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McIlroy’s short game keeps him on course

RORY McILROY took the scenic route around East Lake yesterday but still remained bang on course for the $10m FedEx Cup jackpot, especially after a shocking second-round implosion by Tiger Woods.

McIlroy's two-under-par 68, featuring a splendid eagle three on 15, lifted him to three-under through his first 36 holes at The Tour Championship.

Though four shy of leader Jim Furyk, McIlroy made up ground he'd lost on Thursday to his closest challenger as Tiger undermined his prospects of his third FedEx Cup title in six years with a second-round 73.

Significantly, McIlroy is best-placed of the five players who went into the PGA Tour's season finale with their FedEx Cup destiny in their own hands.

Tied seventh in the tournament, he's one ahead of Brandt Snedeker, leads Woods by two and Phil Mickelson by three, while Nick Watney is in last place in the 30-man field on nine-over-par.

Yet McIlroy's focus is more on the tournament than pot of FedEx Cup gold, saying: "First and foremost, I have to think of my position in this tournament and nothing else.

"If it comes down to it on Sunday where I really know what I have to do and have a decision to make between protecting my lead in the FedEx Cup or trying to win the golf tournament, I know which one I'm going to choose," he added. At the minute, I'm just concentrating on trying to play as well as I can."

Greg Norman's laughable suggestion earlier this week that Tiger is intimidated by McIlroy was turned on its head once again yesterday. After shooting a 66 to the Ulsterman's 69 when they played together in the first round, Tiger struggled once again in McIlroy's absence, his slipshod second-round 73 strengthening belief that he's actually inspired by the youngster's company.

Tiger's still capable of the spectacular, like the stunning par he made after driving deep into the trees at 14. He hit a superb shot through a skylight in the canopy and, after his ball rebounded off the roof of a corporate marquee into greenside rough, Woods got up and down for an unlikely four.

Only he doesn't do it as often.

Instead it's McIlroy, his confidence boosted by his second Major title success at the US PGA at Kiawah last month, who displays Tigeresque confidence and uncanny powers of recovery. He even out-performed his playing companion Mickelson in that department yesterday as the left hander also stalled in the FedEx race with a 71.

Furyk was a man on fire, as he opened with seven successive threes on his way to six birdies as he completed the outward half in just 29 strokes. By the time he rolled in a seven-footer at 10, Furyk (42) winner of the 2010 FedEx Cup, had needed to sink putts amounting to an aggregate of just 27 feet for all seven of those birdies. Yet Furyk's charge slowed as he made just two more birdies and three bogeys on his way to a bizarrely frustrating second-round 64.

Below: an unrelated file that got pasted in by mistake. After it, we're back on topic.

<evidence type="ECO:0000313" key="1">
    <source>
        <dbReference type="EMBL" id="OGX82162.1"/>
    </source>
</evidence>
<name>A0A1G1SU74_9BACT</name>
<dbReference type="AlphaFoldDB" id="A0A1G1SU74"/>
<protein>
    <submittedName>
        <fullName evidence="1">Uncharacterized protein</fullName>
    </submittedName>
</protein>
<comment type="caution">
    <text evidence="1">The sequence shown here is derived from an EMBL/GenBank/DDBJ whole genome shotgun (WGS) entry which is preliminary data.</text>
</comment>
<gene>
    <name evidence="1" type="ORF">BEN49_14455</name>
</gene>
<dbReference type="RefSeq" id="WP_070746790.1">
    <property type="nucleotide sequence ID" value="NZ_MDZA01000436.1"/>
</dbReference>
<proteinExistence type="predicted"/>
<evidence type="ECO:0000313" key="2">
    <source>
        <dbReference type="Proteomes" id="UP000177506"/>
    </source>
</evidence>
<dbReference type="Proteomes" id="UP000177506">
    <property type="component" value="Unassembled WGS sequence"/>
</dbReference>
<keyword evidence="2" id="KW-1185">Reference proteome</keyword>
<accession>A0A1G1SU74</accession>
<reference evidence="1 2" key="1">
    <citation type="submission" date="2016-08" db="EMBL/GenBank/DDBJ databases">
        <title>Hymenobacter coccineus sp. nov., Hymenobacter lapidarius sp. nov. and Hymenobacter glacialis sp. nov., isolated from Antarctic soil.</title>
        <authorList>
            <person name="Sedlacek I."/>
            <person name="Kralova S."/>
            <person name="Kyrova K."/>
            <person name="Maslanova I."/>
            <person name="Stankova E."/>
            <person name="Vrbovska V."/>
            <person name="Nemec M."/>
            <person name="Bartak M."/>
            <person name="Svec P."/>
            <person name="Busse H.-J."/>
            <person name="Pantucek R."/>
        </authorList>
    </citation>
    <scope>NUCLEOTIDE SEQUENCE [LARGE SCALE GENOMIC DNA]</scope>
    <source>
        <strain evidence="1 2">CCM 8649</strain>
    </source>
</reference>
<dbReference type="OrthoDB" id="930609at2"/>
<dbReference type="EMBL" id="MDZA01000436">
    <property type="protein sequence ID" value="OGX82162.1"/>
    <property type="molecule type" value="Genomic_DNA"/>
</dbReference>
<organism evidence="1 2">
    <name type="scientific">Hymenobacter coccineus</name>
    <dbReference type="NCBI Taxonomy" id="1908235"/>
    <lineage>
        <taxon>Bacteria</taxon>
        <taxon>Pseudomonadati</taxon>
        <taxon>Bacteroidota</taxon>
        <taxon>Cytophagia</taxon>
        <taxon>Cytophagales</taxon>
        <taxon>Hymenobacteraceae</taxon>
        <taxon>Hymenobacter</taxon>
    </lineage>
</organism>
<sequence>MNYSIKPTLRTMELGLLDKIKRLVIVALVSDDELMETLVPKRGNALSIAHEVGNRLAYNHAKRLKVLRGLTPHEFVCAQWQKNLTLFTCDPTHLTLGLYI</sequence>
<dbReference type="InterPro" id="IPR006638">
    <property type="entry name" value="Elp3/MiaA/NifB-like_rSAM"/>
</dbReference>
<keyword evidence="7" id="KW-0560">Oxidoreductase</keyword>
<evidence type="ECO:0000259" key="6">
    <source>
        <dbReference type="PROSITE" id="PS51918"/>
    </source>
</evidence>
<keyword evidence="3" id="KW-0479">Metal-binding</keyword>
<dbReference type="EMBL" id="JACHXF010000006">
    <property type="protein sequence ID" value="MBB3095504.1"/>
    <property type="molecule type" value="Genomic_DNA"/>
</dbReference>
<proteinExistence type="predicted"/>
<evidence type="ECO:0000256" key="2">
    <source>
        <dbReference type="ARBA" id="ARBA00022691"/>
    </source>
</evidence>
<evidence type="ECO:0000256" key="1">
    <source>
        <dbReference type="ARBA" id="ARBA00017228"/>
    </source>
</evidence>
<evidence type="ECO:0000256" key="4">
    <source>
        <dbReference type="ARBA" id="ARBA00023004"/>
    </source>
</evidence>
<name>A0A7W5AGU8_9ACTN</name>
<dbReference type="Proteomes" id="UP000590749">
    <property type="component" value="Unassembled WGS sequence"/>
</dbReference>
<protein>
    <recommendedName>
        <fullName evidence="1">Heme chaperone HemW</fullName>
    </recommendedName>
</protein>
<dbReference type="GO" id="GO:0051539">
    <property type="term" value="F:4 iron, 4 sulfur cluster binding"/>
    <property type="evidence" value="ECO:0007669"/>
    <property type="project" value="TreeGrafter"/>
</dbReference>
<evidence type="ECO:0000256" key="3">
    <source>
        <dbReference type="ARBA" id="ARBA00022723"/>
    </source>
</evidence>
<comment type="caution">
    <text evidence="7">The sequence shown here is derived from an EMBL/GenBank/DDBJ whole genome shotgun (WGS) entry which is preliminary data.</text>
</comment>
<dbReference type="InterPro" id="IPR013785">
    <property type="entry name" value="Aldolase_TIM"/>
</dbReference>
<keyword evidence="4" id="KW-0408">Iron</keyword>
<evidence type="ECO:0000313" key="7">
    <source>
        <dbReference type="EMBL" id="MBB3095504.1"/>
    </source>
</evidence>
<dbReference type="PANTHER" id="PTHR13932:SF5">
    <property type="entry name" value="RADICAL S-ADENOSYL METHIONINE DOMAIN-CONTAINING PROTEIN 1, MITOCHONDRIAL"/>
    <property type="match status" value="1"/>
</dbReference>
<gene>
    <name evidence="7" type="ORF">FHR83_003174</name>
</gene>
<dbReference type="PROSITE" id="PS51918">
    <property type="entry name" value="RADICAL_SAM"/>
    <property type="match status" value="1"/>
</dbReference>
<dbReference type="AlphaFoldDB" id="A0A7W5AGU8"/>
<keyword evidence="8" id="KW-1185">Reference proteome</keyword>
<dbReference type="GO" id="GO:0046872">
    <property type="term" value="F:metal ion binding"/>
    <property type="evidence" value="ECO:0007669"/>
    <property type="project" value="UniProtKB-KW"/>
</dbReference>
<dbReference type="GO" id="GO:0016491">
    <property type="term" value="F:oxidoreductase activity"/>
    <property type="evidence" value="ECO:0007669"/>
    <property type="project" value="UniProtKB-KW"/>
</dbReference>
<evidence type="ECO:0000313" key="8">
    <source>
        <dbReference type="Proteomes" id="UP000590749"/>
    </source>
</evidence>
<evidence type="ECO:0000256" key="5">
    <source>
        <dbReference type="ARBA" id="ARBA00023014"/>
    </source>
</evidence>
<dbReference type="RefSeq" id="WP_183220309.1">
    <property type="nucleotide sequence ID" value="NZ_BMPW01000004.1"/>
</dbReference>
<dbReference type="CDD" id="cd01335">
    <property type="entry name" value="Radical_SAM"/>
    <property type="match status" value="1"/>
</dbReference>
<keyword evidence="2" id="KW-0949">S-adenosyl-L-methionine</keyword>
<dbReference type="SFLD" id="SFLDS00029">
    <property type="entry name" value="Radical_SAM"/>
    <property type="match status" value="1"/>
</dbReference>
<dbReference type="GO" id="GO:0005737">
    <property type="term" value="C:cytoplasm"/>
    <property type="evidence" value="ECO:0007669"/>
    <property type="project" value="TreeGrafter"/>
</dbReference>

Suspicions that Mickelson might be unwilling to fraternise with his playing partner just seven days before the Ryder Cup at Medinah were dismissed on the fourth green. "That was an awesome shot, Rory," said the 42-year-old American with sincerity after McIlroy performed a mini-miracle out of an awful lie through the back of the green.

You could hear a full-blooded thump as his clubhead hit the turf but the ball rose and fell in a gentle arc, landing just on the fringe before dribbling out to five feet. In keeping with recent practice, McIlroy then holed the par-saving putt.

Between them, Mickelson and McIlroy managed to find just one of the first five fairways but still played every one of those holes in par.

The first was a wonderful case in point. McIlroy hit his three-wood into the right rough before blasting his ball out of a buried lie in the springy Bermuda grass and into the left greenside trap. After carving his tee shot left of the fairway, Mickelson hit his approach into the bunker on the right.

With the hole cut on the low front tier, McIlroy had no option but to hit away from the flag to the top of the slope. The crowd sighed in disappointment as his ball rolled to a halt -- but it had only stopped to ask for directions.

After a brief pause, it rolled right, down the hill, the roar of the crowd rising as the ball descended, then subsiding as it just missed the cup before coming to a rest four feet past.

The Californian's shot from the sand was a lot less difficult but he executed it brilliantly, leaving a tap-in for four.

For all their creativity, they still made just one birdie on the first nine, when McIlroy holed from 22 feet at the par-three sixth. Indeed, this would be his only birdie of the day.

Mickelson's magic spell was broken on seven, where he drove into a difficult lie in a fairway trap on his way to a double-bogey six. McIlroy's only bogey came at 14, where his luck ran out and he had to pitch back onto the fairway from trees.

However, in keeping with his recent run of three wins in four tournament, he holed-out from 25 feet for that facile eagle at 16, just as Tiger was making an ugly double-bogey at eight.

The Tour Championship,

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Irish Independent